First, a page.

Earlier this week, AL.com had an article listing the 12 top middle schools in the state as determined by Niche, a website that has a multitude of school rankings.  You can find the methodology used in the article.  And while any such ranking can be debated long and loud as to it validity, what can not be debated is that once again we see the role poverty plays in school performance.

Time after time we’ve seen that the higher the poverty rate, the poorer the performance.  There are certainly high poverty schools that are the exception to this rule and I have been in many of them.  But they are the exception.

Here is the Niche list with the percent of students on free-reduced lunches at each school: no. 1 Homewood Middle  (26.3%); no. 2 Mountain Brook Junior High (0%); no. 3 Simmons Middle (Hoover system) (28.4%); no. 4 Auburn Junior High (26.3%); no. 5 R. F. Bumpus Middle (Hoover system) (23.4%); no. 6 Drake Middle (Auburn system) (27.6%); no. 7 Liberty Park Middle (Vestavia Hills system) (8.9%); no. 8 Pizitz Middle (Vestavia Hills system) (10.4%); no. 9 Berry Middle (Hoover system) (21.0%); no. 10 Discovery Middle (Madison city system) (22.4%); no. 11 Liberty Middle (Madison city system) (20.2); and no. 12 Hewitt-Trussville Middle (Trussville system) (10.4%).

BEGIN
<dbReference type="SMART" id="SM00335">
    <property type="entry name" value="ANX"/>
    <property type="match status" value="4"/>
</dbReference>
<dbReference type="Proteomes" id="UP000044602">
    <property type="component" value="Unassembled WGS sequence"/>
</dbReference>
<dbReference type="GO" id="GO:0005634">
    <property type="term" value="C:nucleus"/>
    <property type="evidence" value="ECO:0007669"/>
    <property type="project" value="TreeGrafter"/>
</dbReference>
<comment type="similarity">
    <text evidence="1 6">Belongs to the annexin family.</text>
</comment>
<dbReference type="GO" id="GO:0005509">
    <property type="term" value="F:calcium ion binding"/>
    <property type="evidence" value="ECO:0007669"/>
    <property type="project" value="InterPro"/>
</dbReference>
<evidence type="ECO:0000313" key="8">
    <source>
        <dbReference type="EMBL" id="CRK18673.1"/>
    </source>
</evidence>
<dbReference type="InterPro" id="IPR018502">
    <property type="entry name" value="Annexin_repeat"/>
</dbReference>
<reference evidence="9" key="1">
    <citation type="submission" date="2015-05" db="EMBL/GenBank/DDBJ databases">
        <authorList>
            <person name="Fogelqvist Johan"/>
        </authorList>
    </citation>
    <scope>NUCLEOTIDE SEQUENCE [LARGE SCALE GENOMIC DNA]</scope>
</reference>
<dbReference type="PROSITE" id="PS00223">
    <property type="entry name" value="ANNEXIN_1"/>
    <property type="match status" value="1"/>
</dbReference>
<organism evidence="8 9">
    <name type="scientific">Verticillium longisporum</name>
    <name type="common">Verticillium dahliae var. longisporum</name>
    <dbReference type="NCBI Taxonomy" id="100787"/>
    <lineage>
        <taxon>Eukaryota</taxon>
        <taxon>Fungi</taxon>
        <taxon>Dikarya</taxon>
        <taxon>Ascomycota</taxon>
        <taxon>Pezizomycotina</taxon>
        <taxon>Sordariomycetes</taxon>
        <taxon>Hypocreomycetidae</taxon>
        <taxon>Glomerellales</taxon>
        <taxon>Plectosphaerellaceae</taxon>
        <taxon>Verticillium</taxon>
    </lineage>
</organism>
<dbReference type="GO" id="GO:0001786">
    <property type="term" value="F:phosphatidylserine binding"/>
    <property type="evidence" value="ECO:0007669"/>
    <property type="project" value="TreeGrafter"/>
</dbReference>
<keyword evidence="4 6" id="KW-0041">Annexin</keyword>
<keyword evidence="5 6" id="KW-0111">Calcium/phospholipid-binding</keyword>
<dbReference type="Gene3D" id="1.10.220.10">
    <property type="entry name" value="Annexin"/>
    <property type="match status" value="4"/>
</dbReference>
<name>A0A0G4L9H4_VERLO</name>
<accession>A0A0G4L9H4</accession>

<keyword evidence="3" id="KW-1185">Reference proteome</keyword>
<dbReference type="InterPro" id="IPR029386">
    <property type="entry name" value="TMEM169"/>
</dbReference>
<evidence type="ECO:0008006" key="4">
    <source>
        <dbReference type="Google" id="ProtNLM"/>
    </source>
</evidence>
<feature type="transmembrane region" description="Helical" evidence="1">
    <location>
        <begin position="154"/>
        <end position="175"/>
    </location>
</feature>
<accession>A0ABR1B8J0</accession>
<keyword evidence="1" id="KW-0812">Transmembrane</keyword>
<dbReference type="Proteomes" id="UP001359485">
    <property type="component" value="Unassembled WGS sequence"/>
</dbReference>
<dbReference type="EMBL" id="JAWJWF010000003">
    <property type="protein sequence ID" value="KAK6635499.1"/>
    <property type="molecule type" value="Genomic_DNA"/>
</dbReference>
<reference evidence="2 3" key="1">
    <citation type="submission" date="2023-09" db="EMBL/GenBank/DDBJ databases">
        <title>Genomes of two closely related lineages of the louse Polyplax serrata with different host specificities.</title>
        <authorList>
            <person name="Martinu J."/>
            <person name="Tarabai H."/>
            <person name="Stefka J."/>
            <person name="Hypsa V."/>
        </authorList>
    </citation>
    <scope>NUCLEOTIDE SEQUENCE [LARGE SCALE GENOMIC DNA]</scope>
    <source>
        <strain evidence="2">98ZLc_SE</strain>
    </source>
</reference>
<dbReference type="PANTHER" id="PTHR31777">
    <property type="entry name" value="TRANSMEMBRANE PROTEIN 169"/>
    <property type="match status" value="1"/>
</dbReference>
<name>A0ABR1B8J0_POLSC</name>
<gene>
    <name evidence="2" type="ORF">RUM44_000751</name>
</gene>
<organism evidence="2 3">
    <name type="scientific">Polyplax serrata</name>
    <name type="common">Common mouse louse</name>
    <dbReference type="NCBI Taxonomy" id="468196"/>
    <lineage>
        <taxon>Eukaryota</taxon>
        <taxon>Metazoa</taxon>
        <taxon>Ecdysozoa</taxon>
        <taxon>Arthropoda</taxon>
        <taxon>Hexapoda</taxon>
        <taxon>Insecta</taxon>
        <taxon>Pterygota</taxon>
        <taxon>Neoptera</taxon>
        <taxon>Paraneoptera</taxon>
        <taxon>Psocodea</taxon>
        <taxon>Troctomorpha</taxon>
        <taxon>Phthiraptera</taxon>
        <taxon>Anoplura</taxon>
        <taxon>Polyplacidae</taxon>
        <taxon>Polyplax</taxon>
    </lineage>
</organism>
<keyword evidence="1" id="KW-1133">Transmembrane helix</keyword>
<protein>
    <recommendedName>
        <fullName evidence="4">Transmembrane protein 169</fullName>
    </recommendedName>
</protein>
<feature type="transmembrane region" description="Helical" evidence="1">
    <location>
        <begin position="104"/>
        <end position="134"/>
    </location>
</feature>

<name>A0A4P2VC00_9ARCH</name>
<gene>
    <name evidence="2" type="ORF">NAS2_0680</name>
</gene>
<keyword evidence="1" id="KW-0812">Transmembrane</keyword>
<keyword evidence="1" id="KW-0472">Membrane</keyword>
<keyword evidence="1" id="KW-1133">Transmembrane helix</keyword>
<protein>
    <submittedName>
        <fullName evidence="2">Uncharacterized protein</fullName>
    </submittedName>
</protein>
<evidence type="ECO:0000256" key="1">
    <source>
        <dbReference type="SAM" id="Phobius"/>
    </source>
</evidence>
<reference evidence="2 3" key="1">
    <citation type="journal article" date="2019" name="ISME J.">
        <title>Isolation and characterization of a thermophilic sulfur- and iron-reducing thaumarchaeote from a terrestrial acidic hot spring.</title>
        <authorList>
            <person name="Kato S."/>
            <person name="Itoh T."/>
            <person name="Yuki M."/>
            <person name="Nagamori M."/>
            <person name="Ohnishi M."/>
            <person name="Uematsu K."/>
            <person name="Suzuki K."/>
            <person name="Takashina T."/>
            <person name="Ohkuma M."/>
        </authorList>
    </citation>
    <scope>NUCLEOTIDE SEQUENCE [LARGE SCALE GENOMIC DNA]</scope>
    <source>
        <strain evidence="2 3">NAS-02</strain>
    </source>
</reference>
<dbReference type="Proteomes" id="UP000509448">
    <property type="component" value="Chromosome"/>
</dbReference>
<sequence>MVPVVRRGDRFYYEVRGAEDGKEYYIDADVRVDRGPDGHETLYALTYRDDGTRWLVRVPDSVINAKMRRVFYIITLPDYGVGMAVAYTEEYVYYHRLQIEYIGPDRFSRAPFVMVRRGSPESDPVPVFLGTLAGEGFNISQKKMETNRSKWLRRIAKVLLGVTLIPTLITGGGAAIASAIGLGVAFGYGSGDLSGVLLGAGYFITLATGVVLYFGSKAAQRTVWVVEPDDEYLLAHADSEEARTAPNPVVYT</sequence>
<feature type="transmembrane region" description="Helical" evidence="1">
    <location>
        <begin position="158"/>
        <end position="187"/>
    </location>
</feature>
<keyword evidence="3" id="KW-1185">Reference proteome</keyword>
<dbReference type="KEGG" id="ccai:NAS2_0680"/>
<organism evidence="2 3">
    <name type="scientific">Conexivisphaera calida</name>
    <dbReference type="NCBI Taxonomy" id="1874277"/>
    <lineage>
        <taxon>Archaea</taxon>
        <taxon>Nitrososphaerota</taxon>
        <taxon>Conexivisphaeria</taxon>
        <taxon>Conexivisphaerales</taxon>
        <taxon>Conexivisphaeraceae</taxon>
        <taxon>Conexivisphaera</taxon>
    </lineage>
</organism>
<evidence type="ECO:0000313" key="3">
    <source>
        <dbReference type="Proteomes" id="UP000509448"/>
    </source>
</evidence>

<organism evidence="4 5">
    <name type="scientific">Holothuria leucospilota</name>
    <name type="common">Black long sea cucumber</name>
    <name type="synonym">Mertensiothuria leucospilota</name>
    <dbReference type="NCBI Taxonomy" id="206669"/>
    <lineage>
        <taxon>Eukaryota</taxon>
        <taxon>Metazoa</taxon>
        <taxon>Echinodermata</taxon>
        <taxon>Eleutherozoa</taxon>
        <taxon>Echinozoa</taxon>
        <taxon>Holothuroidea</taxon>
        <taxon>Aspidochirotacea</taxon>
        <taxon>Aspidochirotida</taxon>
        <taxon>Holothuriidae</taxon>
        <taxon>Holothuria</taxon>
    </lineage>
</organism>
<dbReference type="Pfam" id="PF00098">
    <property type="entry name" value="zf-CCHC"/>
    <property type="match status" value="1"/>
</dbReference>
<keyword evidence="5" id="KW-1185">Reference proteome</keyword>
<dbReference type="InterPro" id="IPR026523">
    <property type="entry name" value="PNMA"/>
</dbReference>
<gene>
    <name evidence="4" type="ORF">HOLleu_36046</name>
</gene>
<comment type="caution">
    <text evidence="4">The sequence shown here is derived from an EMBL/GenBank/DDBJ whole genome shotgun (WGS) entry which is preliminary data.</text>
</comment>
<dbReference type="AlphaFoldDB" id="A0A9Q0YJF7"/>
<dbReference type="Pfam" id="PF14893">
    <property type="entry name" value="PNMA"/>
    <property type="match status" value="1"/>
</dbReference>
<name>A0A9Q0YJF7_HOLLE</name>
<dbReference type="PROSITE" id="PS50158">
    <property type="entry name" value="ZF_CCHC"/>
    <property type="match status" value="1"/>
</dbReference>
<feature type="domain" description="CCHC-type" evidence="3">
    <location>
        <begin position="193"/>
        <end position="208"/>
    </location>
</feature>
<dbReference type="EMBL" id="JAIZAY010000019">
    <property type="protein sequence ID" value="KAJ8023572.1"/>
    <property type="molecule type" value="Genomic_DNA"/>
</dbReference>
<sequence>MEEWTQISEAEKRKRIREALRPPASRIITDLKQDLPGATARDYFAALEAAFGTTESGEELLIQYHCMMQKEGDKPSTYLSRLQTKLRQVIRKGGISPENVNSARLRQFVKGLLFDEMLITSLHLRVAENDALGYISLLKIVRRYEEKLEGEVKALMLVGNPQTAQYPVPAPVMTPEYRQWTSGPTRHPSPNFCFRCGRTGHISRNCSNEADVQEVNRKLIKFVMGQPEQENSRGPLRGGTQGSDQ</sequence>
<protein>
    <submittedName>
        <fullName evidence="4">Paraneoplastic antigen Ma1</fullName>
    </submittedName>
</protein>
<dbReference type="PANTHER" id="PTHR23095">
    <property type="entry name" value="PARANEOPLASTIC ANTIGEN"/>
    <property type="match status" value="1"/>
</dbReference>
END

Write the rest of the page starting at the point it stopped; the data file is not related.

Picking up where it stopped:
The most recent info shows that 52.49% of all the 735,000 students in the state receive free-reduced lunches.  If we say that any school with an 80% or higher free-deduced lunch rate is high poverty, then we should consider those with 20% or less as low poverty.  Last time I checked, we have more than three times as many high poverty as low poverty schools.

This is vividly reinforced when we consider the 56 schools considered to be “failing schools.”  The great majority of them are either middle or junior high schools and collectively their poverty rate is 91%.   As any knowledgeable educator will tell you, these schools and their students face challenges that most low poverty schools do not face.

We know schools in these situations can excel.  I’ve been in them.   But until we re-double our efforts to face this issue, we are doing little more than spinning our wheels.